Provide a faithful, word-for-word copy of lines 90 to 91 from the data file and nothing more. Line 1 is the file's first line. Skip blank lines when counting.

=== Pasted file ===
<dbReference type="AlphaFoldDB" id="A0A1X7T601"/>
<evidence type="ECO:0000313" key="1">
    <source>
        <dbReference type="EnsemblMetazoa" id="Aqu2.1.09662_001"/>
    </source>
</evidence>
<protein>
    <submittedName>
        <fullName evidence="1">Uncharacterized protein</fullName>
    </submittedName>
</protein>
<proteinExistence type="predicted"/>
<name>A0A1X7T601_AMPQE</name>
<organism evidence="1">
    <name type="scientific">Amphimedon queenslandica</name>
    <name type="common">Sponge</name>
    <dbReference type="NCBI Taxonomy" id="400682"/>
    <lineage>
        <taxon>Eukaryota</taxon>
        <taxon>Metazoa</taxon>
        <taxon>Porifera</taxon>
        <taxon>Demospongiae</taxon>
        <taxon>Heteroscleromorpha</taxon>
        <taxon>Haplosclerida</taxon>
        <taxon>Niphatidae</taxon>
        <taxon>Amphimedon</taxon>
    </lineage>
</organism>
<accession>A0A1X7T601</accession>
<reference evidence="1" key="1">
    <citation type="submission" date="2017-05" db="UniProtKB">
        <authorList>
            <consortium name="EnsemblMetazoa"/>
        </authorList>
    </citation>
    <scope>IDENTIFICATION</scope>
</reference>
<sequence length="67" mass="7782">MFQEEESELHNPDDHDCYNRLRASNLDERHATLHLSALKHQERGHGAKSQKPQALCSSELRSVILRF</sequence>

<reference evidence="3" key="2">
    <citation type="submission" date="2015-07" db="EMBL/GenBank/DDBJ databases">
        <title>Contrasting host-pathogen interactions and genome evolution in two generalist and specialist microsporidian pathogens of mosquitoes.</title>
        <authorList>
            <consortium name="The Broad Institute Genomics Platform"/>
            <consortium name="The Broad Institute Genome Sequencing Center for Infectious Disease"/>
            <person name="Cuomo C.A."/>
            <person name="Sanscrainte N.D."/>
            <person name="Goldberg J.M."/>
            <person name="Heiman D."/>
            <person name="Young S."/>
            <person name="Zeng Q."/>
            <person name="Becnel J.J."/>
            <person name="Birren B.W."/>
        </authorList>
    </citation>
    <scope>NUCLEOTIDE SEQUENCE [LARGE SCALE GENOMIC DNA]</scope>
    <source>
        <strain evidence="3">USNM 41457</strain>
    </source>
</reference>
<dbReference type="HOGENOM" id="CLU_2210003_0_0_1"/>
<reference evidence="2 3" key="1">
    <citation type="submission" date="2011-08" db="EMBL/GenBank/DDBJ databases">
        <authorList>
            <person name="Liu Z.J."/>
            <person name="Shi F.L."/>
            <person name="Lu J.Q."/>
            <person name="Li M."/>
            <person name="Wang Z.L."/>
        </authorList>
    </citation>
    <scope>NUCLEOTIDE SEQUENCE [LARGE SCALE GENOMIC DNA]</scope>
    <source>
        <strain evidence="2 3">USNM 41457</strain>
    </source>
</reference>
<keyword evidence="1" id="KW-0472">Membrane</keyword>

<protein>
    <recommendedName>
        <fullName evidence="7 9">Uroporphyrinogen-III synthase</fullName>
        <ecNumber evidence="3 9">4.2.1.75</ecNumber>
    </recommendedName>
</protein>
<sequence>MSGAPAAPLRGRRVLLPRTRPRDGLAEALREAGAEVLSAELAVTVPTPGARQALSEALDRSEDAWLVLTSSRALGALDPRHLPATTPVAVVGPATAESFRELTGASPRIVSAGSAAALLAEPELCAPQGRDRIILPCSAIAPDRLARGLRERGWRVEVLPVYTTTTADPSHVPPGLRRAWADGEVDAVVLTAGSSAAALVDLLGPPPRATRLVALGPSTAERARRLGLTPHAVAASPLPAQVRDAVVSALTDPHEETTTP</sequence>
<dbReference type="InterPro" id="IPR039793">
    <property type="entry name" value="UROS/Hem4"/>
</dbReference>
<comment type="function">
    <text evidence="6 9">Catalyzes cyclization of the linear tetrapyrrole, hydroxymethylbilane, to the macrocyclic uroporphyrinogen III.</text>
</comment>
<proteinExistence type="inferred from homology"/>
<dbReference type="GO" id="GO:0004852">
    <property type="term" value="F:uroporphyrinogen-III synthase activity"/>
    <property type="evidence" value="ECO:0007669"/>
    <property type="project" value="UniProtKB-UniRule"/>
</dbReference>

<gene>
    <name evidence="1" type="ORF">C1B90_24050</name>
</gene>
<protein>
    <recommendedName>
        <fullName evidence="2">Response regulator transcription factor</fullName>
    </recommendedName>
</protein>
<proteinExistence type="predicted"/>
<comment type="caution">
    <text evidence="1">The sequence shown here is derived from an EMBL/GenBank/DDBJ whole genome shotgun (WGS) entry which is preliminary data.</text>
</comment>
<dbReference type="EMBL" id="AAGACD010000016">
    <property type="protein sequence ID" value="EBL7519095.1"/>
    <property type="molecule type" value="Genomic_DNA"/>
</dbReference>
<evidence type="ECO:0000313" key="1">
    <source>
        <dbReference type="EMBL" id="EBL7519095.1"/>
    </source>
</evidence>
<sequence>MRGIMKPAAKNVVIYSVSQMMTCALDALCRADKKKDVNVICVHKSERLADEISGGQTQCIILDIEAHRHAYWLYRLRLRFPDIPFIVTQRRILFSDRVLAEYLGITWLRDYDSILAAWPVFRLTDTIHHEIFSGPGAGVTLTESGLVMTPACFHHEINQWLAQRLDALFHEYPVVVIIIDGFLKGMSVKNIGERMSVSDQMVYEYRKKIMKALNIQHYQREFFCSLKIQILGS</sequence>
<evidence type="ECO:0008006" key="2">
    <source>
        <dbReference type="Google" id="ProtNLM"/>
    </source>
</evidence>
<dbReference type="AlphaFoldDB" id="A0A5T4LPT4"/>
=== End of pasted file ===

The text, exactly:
<proteinExistence type="inferred from homology"/>
<dbReference type="GO" id="GO:0004852">